ERISA Recovery Process Diagram

ERISA Recovery Insurance Appeals Process Flowchart
ERISA Recovery Process


The diagram above shows the ERISA Recovery appeals process flow chart.  As the diagram illustrates, the process is complicated.  That’s where our expertise can help.

What are the steps of the ERISA appeals process?

Plan description requirements


  1. Ask insurance company for claims procedure in writing.  
  2. ERISA requires insurance companies to provide free basic explanations of insurance policies.  These include a Summary Plan Description (SPD) as well as a Summary of Benefits and Coverage (SBC).  

The summary plan description tells participants what the plan provides, how it operates, when employees can join, and how to file a claim for benefits.

The summary of benefits and coverage describes the benefits and coverage in clear language.  Details include covered benefits, cost-sharing provisions, and coverage limitations.  

Filing a claim

  1. The patient or their representative, such as a hospital, files a claim with the insurance company to cover treatment costs.  Insurance companies cannot charge you for filing a claim.

Your insurance plan must state whether the insurance company will or will not provide the benefits within 90 days. Your plan may include an extension for claim decisions in special circumstances if the insurance company tells you about the extension within the first 90 days.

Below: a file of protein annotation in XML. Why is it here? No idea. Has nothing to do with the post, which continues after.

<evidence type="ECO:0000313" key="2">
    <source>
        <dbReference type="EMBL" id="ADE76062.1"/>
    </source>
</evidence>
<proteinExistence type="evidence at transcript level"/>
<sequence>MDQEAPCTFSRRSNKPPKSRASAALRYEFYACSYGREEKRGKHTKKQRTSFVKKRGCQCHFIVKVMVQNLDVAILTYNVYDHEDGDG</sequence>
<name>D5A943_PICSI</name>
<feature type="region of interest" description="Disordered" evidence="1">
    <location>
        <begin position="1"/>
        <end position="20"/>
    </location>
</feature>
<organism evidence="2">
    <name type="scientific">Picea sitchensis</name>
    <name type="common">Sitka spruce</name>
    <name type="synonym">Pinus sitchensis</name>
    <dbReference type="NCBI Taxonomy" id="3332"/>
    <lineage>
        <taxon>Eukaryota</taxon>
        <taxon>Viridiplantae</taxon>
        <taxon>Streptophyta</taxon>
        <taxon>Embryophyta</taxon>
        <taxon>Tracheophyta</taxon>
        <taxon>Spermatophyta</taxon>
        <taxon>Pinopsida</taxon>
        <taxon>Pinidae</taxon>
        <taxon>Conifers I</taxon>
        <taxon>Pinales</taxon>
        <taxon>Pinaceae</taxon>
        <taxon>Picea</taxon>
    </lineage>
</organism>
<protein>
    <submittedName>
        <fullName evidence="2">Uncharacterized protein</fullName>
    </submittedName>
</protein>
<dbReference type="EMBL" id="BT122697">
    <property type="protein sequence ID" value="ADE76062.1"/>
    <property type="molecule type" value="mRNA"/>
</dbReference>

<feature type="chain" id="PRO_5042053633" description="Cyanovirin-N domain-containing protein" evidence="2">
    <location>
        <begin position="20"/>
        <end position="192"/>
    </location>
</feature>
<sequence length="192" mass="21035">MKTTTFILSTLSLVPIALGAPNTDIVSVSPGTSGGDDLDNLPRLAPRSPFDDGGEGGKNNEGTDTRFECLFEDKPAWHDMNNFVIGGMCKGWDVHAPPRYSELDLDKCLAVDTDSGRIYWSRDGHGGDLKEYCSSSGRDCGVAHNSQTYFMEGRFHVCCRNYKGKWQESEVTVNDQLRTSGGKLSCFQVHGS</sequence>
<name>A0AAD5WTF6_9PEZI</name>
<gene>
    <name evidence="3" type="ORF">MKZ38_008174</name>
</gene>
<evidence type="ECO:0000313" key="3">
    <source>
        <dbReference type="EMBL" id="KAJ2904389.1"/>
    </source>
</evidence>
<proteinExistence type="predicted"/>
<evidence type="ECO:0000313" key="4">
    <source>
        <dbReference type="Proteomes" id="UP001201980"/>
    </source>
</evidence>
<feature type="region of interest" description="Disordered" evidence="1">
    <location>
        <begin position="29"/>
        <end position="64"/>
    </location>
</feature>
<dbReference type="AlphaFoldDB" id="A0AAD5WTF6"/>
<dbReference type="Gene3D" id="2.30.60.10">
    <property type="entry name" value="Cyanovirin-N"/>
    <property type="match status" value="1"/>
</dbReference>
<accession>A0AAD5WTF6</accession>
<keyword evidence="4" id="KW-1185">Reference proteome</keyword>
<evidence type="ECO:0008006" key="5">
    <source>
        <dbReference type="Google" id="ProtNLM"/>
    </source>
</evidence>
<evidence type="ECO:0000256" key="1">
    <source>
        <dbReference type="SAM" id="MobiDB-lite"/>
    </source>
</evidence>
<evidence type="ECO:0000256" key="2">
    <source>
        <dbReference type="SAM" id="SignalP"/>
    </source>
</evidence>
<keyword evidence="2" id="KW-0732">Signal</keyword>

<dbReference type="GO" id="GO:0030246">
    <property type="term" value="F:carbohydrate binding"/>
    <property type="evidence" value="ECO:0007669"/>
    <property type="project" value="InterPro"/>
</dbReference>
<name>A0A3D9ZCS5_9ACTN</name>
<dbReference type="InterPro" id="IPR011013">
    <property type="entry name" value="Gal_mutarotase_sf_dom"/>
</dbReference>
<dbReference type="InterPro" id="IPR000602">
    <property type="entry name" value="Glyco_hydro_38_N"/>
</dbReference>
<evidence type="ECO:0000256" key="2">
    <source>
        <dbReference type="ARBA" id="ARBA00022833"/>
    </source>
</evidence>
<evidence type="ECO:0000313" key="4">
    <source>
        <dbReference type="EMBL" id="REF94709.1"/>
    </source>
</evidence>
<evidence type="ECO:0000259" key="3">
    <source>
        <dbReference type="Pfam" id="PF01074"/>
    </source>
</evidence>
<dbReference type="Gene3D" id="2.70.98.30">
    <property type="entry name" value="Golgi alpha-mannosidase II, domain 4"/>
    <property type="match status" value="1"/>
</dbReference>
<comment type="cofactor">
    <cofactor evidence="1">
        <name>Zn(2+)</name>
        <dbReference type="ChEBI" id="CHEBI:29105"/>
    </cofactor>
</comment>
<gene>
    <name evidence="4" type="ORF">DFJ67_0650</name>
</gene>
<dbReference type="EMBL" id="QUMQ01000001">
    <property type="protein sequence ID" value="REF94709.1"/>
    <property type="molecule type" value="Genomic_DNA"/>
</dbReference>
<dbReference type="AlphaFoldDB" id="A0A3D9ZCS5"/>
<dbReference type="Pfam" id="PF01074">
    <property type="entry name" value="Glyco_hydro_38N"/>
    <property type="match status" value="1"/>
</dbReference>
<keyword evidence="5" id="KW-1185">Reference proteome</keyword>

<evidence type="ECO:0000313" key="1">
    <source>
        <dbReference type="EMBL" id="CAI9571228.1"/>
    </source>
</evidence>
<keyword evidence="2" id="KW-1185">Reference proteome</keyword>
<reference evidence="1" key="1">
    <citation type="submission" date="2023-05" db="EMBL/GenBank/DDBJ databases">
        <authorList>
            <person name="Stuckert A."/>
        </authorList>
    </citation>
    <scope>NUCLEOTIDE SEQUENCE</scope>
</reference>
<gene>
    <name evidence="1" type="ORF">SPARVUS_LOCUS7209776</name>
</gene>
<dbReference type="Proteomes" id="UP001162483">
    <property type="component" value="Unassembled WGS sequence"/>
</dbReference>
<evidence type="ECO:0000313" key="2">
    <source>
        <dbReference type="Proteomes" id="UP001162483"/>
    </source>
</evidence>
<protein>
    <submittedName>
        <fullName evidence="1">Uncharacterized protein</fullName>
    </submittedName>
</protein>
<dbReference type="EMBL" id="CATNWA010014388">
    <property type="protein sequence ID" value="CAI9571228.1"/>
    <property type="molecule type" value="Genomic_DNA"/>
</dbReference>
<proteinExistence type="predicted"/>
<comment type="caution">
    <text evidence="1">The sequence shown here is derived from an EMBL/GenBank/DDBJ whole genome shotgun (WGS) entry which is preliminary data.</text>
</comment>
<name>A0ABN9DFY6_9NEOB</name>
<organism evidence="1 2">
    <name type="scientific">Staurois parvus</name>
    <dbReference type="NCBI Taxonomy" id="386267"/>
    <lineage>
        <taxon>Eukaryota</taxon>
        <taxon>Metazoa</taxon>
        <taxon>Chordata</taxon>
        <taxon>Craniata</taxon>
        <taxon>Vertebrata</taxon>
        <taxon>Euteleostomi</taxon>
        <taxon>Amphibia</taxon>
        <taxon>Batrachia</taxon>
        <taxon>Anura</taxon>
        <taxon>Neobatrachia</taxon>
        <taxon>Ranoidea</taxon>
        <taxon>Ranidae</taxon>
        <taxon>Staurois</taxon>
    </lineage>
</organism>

Insurance companies make claims decisions within specific time frames based on the type of claim filed.

  • Urgent care claims – 72 hours 
  • Pre-service claims (before treatment) – 15 days

 This is similar to preauthorization, when approval is needed before proceeding with a treatment or procedure 

  • Post-service claims (after treatment) – 30 days 
  • Disability claims – 45 days 

The number of days listed above includes weekends and holidays.


Your insurance plan may have extensions in certain circumstances. 

In this case, the insurance company must inform you in writing 

(A) that it needs an extension,

(B) why it needs the extension, 

(C) what additional information it may need from you, and 

(D) when you can expect a decision. 

Extensions in special circumstances have a general 90-day maximum time limit.   But time frames may vary, based on type. 

For both pre-service and post-service claims decisions, the extension period is up to 15 days. Disability claims can have up to two separate 30-day extensions.

  • For urgent care claims, if additional information is needed, you must be notified within 24 hours, and have at least 48 hours to respond. 
  • For pre- and post-service claims, insurance companies must give you at least 45 days to supply additional information and inform you of their decision within 15 days of receiving that information. 

If the time in which the plan has to make their decision comes first, they must make their decision, or request an additional 30 days. 

Any further extensions require your approval. 

Rules governing claims decisions and rejections

  1. If the insurance company rejects the claim, the hospital or patient must appeal the rejection to an internal administrative review within the insurance company by a specified deadline.
  2. If the internal review procedure still rejects the claim, the next step is to appeal the denial to an external review appeal.
  3. No decision.  In case of a delayed decision from insurance companies, contact the local Employee Benefits Security Administration (EBSA) office.  This is the organization within the U.S. Department of Labor in charge of enforcing federal ERISA standards.
  4. If your claim has been denied, then your insurance company must send you a written or electronic notice. The notice must tell you: